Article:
The Plug-in Prius “EV” Button is Missing in Action

By · February 24, 2011

BYD F3DM EV Button

BYD offers an EV button on the F3DM plug-in hybrid. The prototype version of the Prius Plug-in Hybrid do not.

Last week, I had the chance to use a prototype version of the Toyota Prius Plug-in Hybrid for my daily driving for three days. Even though the dashboard MPG was maxed out to 99.9 mpg for most of that time—spent running short-range trips around Berkeley—the Prius-with-plug felt slightly dissatisfying to me.

The pang of disappointment had nothing to do with relatively small battery pack (compared to other plug-in hybrids). It provided about 11 miles of mostly electric range—enough for all my driving for those days except for a single trip from Berkeley to San Francisco. It was the fact that the Prius PHV prototype lacks an “EV” button. That button would allow drivers to absolutely keep the gas engine off when they know it's not necessary.

Electricity Is Addictive

Last May, during my previous drive in the Prius Plug-in Hybrid, I was impressed with how often the car stayed in EV mode. On that 18-mile test drive, I was in EV mode for 14 miles, and tallied 87.7 MPG. So, why am I less impressed now? Because since that time, I’ve had several trips in other plug-in hybrids: a few times behind the wheel of the Chevy Volt and one full day in the BYD F3DM Chinese production model.

In the case of the Chevy Volt, there’s no EV button per se. Instead, the technical design keeps the engine off during the first 35 to 40 miles. This means no engine noise, no burning of gas, and no tailpipe emissions during those miles. In the case of the BYD F3DM, drivers can punch the EV button to achieve the same no-gas driving for about the first 30 miles. BYD’s plug-in hybrid provides the option to switch into hybrid “HEV” mode—but that wouldn’t get much use for my daily driving. Why run the gas engine unless you really need to?

For both Volt and F3DM (in EV mode), it doesn’t matter how hard you jam the accelerator pedal, it’s all smooth, swift and silent electric driving. That’s mostly but not entirely true for the Prius Plug-in Hybrid. When you need to rapidly dart past traffic, or make a speedy entrance up an on-ramp—even if there’s plenty of juice in the battery—the gas engine will come on and stay on for about a minute.

Right for the Wrong Reasons

Some observers—and Toyota executives—might say that’s no big deal, because it’s the overall efficiency that matters most, and 99.9+ MPG is damn good. That argument undermines just how annoying any use of the gas engine is after you’ve become accustomed to not using it and how frustrating it is to use any gasoline when you know that you’ll be back home and charging up again with plenty of energy still in your battery pack. Moreover, I firmly believe that an EV button will become the gold standard for plug-in hybrids, and Toyota's flagship plug-in model will not have it. The lack of an EV button on the plug-in Prius would be a deal-killer for me.

2010 Prius with EV Button

The current versions of the conventional no-plug Toyota Prius feature an EV button/mode, but it only offers a few blocks of electric driving. It makes no sense to remove the EV button on the plug-in version of the Prius, which could put it to better use.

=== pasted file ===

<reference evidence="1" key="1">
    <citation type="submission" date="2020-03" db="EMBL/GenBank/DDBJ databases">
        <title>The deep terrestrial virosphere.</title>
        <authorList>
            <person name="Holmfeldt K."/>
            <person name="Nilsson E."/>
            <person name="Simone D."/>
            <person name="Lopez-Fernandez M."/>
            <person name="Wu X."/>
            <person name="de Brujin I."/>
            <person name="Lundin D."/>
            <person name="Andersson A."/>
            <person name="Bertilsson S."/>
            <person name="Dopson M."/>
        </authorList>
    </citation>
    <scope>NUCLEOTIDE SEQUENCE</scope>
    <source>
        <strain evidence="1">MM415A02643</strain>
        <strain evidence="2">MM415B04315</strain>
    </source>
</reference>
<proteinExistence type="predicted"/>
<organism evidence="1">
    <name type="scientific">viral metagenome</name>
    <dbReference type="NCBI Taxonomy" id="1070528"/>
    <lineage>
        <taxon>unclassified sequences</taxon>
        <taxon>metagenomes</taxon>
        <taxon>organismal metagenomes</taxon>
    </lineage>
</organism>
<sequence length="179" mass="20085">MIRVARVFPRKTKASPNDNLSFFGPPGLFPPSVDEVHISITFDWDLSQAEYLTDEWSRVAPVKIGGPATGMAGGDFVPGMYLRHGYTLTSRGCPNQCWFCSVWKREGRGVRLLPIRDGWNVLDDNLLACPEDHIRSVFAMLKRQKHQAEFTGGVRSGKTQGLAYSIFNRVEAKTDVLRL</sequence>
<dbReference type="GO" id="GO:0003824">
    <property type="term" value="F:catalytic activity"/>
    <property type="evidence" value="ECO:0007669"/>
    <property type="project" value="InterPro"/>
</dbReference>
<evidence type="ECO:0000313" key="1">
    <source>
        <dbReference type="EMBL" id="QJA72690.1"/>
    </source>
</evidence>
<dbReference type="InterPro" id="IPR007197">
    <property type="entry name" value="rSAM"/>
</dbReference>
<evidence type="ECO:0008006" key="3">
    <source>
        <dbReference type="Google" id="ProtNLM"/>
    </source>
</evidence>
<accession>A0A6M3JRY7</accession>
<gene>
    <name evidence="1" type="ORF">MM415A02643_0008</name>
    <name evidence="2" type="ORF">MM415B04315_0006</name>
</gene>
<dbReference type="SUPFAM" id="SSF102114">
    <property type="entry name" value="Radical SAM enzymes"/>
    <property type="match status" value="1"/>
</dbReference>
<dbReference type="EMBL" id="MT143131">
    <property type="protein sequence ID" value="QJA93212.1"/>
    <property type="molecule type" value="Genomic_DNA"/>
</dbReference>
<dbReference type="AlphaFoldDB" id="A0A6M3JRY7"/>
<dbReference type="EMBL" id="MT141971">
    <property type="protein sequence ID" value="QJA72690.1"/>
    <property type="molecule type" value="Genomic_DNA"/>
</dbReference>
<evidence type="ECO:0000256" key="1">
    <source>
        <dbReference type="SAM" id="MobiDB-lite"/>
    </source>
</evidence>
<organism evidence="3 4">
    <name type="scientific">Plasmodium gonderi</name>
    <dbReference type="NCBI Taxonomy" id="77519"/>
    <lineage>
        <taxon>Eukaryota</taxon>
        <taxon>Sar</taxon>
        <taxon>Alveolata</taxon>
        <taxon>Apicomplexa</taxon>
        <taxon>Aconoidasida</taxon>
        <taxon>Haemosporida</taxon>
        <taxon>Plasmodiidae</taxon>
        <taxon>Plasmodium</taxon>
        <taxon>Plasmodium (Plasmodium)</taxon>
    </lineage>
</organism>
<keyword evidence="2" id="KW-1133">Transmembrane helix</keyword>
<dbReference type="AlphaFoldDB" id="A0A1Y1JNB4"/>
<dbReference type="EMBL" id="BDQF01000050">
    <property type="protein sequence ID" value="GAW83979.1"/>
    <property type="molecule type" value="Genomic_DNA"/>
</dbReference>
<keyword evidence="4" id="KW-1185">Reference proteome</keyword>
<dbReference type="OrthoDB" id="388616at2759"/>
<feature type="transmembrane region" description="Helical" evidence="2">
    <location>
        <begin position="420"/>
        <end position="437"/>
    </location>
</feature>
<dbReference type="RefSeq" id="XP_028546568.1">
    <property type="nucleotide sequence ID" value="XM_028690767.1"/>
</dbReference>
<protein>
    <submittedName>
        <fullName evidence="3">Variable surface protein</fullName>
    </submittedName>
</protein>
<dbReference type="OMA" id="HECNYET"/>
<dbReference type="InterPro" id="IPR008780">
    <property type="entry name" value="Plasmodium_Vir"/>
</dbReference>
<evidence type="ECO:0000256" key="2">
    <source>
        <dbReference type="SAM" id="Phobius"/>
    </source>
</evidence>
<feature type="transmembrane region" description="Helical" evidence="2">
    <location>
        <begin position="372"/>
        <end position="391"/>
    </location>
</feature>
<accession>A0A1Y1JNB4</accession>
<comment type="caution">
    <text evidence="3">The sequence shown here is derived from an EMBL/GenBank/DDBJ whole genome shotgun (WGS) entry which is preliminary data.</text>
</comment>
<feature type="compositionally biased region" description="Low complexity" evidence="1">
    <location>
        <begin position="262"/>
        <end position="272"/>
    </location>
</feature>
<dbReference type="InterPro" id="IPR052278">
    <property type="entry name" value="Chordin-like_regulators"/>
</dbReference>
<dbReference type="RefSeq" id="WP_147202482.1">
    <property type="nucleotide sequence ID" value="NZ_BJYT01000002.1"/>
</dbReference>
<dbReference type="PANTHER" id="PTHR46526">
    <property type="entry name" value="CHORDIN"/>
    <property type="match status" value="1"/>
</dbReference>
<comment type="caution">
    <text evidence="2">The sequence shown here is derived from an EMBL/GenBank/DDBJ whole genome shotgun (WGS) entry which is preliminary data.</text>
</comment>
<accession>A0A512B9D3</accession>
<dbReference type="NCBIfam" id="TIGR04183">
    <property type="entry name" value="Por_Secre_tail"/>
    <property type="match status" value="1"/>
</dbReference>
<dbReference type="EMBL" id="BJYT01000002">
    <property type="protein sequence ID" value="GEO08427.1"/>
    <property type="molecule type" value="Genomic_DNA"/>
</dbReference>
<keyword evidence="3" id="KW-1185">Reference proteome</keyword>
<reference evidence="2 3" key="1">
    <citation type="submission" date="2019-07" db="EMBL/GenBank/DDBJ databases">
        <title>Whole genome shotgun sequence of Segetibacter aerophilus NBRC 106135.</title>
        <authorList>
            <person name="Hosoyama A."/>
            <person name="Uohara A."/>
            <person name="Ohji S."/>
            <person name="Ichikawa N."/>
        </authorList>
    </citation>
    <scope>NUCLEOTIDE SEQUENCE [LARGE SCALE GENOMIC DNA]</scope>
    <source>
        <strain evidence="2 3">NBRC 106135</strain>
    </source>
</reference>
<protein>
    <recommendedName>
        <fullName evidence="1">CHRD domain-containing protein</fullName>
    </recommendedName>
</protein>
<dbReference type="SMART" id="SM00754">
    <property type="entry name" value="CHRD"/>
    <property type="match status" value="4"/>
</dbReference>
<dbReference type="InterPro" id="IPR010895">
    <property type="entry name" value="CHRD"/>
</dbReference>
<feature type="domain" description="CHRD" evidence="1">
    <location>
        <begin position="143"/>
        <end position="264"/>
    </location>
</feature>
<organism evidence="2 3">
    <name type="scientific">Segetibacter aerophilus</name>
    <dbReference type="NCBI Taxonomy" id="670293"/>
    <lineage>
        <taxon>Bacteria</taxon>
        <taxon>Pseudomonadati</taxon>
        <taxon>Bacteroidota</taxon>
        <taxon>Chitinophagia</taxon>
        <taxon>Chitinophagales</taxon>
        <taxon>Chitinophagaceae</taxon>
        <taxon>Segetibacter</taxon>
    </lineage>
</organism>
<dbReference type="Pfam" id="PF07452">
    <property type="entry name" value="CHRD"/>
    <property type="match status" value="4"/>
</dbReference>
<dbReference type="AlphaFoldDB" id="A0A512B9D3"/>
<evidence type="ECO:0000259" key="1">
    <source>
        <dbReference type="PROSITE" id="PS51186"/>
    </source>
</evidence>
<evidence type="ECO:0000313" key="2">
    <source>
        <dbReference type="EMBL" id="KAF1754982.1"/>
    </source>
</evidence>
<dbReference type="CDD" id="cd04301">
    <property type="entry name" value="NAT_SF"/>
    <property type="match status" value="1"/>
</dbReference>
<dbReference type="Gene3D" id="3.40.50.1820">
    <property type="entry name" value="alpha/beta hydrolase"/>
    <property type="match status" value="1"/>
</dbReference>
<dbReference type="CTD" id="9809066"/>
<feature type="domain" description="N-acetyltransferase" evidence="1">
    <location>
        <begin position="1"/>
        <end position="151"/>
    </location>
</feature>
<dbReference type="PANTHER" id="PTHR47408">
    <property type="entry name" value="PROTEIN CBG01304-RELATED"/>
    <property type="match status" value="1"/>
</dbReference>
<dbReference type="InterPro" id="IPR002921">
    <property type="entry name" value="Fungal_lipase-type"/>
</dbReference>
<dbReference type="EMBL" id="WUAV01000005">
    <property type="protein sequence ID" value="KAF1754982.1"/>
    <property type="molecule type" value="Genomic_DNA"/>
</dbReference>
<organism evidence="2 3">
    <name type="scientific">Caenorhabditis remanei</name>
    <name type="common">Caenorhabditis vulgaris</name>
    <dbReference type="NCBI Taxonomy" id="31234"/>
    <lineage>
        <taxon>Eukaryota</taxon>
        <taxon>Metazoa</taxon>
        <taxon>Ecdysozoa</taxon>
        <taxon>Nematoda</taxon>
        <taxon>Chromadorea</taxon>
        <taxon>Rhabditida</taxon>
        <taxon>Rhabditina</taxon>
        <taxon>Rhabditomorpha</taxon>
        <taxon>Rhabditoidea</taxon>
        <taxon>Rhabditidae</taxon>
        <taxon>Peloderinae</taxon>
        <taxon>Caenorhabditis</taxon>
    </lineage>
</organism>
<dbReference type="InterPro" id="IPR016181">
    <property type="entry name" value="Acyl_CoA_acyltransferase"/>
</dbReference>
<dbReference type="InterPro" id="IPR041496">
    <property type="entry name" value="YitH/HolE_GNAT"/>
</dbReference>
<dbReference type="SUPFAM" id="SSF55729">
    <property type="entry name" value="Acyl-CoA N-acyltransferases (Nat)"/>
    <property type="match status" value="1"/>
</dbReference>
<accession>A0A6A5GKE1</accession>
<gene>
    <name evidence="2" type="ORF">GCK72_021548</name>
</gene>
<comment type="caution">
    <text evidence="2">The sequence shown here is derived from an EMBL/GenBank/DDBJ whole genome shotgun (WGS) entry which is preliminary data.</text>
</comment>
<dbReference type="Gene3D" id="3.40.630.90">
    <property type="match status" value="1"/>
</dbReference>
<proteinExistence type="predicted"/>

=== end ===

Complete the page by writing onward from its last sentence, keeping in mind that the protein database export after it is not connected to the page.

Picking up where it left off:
Don’t get me wrong: I loved driving the Prius Plug-in Hybrid. To me, it’s more spacious and functional than the current EV and PHEV offerings—and the proven aerodynamic platform of the Prius is a winner. Also, after the bigger battery is depleted, the plug-in Prius reverts to a 50-mpg hybrid, whereas the Volt and F3DM can only muster (charge-sustain) mileage in the mid-30s.

To more than double my 2006 Prius’s efficiency to 99.9+ MPG would be delightful—which brings to my other gripe: Toyota should graciously offer one more decimal point on the MPG reading so drivers can see just how far over 100 miles-per-gallon they can go.

Learning from Past Mistakes

In the first two generations of the conventional Prius, Toyota gave an EV button to the Japanese and European versions of the car—but removed it from U.S. drivers. It was the discovery of that EV button that led American advocates to start hacking the Prius by adding an aftermarket EV button into the vacant dashboard slot, and putting in more battery storage and a plug. The ability for advocates, like CalCars, to turn the regular Prius into a plug-in hybrid helped wake up the entire auto industry into the vast opportunity of producing factory-built plug-in hybrids and electric cars.

Toyota eventually woke up to the appeal and usefulness of the EV button, and now offers it as a standard feature in the third-generation Prius. I reached out to my contacts at Toyota and encouraged to not make the same mistake with the 2012 Prius Plug-in Hybrid that they did with the early Prii.

Their response: “Let's just say we're very aware of the issue of no EV button. It hasn't escaped us at all.” That sounds promising.

UPDATE 3/1/11: Toyota informed that the Prius Plug-in Hybrid will have an EV button. The primary purpose of the EV button will be to allow drivers to turn OFF the electric mode, and drive in conventional hybrid, in order to save those electric miles for later use.

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